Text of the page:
SANAA: The United Nations evacuated staff from war-torn Yemen on Saturday (Sunday in Manila) as Russia warned Saudi-led air strikes on Iranian-backed rebels were affecting crunch nuclear talks between world powers and Tehran.
Also, Arab coalition warplanes targeting Iran-backed rebels bombed the runway at the Yemeni capital’s international airport and killed 15 pro-rebel troops elsewhere in Sanaa, military and aviation sources said.
On the fourth night of raids against Shiite rebels and allied troops loyal to former president Ali Abdullah Saleh, Saudi-led strikes paralyzed the airport in the rebel-controlled capital.
“This was the first time they hit the runway” since the campaign began, an aviation source said, after UN staff were evacuated from Sanaa.
“The airport is completely out of service,” he said.
Witnesses reported hearing three loud explosions and seeing a large fire when the air facility was hit around midnight (9:00 pm on Saturday Manila time).
Meanwhile, overnight air strikes hit the headquarters of the rebel republican guard at Al-Subaha base in Sanaa, killing 15 soldiers, a military official said.
A medic at a military hospital in the capital said it had received 12 bodies and 18 wounded soldiers after the raid.
Air strikes also targeted an airbase in rebel-held Hudaida, in western Yemen, witnesses said, as part of efforts to destroy air defense capabilities.
Other raids targeted a base of the First Artillery Brigade in Saada, the northern stronghold of the Huthi Shiite rebels.
Yemen’s President Abedrabbo Mansour Hadi urged his Arab allies to keep up the bombing raids in his country until the Huthi Shiite rebels surrender, branding them Iran’s “puppet.”
The impoverished and deeply tribal Arabian Peninsula state, on the front line of the US battle against Al-Qaeda, is the scene of the latest emerging proxy struggle between Middle East powers.
A Sunni Arab coalition, led by Saudi Arabia and other Gulf monarchies, is battling to avoid having a pro-Iran regime on its doorstep, as the Huthi rebels tighten the noose around Hadi’s southern stronghold of Aden.
“I call for this operation to continue until this gang surrenders and withdraws from all locations it has occupied in every province,” Hadi told an Arab League summit in the Egyptian resort of Sharm el-Sheikh.
“I say to Iran’s puppet and whoever is with him, you are the one who destroyed Yemen with your political immaturity,” Hadi said.
He later flew to Saudi Arabia with King Salman and does not plan to return to Yemen until “the situation settles,” Foreign Minister Riyad Yassin said.
“The Huthis are trying to take it [Aden] by any means to impose a new reality on the ground before the summit ends,” Yassin added.
Late Saturday, anti-Huthi popular committees fighters were reported to have taken full control of Aden airport with the loss of five men, and nine killed on the rebel side.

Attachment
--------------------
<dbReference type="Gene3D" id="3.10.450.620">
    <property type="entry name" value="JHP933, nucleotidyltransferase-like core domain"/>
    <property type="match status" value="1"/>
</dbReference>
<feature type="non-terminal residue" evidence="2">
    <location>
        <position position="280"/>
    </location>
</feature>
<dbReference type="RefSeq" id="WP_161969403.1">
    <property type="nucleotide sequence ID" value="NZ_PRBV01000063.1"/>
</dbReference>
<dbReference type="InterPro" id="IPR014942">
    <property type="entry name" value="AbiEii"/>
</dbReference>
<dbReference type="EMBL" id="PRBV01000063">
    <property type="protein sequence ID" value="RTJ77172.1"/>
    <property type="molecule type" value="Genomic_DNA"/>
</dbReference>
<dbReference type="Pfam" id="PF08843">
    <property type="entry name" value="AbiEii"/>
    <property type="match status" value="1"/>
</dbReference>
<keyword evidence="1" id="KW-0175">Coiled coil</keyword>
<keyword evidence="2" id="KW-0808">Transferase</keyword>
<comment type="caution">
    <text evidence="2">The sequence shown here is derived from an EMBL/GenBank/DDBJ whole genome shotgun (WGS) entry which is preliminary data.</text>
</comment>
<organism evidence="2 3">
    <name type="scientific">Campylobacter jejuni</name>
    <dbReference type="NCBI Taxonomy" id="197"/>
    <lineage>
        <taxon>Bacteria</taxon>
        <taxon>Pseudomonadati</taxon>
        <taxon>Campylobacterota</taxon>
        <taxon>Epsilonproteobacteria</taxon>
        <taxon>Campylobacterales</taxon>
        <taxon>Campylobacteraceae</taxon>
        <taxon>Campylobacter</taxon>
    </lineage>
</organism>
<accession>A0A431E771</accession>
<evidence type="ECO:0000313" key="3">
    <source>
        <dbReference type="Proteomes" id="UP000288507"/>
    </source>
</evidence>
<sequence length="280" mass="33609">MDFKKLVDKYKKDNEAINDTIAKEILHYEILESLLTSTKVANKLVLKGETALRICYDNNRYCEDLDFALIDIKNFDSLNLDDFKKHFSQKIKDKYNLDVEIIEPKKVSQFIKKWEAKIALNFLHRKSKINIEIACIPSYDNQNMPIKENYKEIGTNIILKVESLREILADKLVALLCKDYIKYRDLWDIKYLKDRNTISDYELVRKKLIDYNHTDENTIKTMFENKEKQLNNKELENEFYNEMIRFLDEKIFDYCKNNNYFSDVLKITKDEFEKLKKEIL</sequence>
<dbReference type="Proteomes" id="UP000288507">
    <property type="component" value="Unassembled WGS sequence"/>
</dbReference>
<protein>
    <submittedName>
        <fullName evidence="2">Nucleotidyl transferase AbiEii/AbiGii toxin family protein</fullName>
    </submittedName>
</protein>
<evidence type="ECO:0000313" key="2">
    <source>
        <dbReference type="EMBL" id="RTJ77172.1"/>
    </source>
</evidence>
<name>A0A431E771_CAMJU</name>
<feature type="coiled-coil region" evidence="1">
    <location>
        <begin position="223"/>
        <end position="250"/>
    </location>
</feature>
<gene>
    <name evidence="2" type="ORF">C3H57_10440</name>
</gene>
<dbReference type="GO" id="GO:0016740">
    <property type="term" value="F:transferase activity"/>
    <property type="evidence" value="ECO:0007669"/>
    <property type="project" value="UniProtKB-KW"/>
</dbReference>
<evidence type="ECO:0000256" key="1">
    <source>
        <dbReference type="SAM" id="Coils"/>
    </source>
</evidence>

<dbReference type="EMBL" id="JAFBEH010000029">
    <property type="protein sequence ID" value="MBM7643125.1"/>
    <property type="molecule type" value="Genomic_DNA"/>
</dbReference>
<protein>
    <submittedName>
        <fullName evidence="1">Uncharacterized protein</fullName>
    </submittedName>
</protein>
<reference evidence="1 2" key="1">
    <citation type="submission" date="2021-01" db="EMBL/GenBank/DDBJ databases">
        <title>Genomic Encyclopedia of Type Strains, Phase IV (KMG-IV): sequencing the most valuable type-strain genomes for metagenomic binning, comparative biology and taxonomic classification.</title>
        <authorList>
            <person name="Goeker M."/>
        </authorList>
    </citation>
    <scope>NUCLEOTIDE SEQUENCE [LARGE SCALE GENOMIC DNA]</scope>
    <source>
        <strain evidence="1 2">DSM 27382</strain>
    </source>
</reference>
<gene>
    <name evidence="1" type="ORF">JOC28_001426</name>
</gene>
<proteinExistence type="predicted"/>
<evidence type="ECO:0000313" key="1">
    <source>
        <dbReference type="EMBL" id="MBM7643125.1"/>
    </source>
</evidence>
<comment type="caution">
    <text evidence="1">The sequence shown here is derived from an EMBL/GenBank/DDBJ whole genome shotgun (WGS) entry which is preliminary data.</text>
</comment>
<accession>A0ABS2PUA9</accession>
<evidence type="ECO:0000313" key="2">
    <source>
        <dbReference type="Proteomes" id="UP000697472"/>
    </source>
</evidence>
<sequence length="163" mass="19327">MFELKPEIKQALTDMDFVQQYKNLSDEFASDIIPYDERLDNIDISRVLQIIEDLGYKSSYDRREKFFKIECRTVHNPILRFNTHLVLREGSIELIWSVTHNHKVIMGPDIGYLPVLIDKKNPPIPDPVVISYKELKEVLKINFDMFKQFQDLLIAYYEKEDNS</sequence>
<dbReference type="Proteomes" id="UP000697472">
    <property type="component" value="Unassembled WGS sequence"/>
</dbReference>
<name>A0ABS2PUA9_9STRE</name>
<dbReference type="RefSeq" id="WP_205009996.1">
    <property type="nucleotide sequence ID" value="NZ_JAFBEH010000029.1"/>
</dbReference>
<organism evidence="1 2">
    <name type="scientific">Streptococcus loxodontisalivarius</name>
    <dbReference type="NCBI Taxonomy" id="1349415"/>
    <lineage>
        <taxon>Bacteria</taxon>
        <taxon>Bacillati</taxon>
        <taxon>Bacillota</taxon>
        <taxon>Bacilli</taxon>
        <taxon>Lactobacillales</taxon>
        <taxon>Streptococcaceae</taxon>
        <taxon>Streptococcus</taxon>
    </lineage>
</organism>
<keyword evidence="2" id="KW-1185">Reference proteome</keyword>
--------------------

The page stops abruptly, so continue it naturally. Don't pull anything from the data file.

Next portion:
Russia’s chief negotiator in the Iranian nuclear talks said Moscow hoped that the Yemen fighting would not jeopardize the talks between Tehran and world powers under way in Switzerland.
“Unfortunately, we are seeing that the tragedy that is happening in this country [Yemen] is having an impact on the atmosphere of the negotiations,” Moscow’s deputy foreign minister Sergei Ryabkov was quoted as saying by RIA Novosti news agency.
“We hope that the situation in Yemen will not bring about a change in the position of certain participants.”
As night fell on Saturday, coalition air strikes resumed for a fourth night, residents of the capital said.
More than 200 staff from the UN, foreign embassies and other organizations were evacuated by air earlier in the day, aid workers said.
According to Saudi Arabia, more than 10 countries have joined the coalition defending Hadi.
The Western-backed leader had gone into hiding earlier in the week as rebels bore down on Aden and a warplane attacked the presidential palace there.
Hadi surfaced in Riyadh on Thursday before heading to the Egypt summit.
At least 61 people have been killed and around 200 wounded in three days of fighting between Shiite rebels and anti-Huthi militia in Aden, the city’s health department director Al-Kheder Lassouar said.
Fourteen charred bodies were also pulled from an arms depot in a cave near the port city after a series of massive blasts, he said.
The cause was not immediately clear, but residents had been looting the arsenal of Soviet-era weapons, apparently to defend themselves as the city slides into chaos.
The two-day Arab summit, which opened on Saturday, is expected to back the offensive against the rebels and approve the creation of a joint military force to tackle extremists.
Egyptian President Abdel Fattah al-Sisi told fellow leaders the region faced “unprecedented” threats.
And Saudi King Salman vowed that the air strikes would continue until they bring “security” to the Yemeni people.
But UN Secretary General Ban Ki-moon urged Arab leaders to “lay down clear guidelines to peacefully resolve the crisis in Yemen.”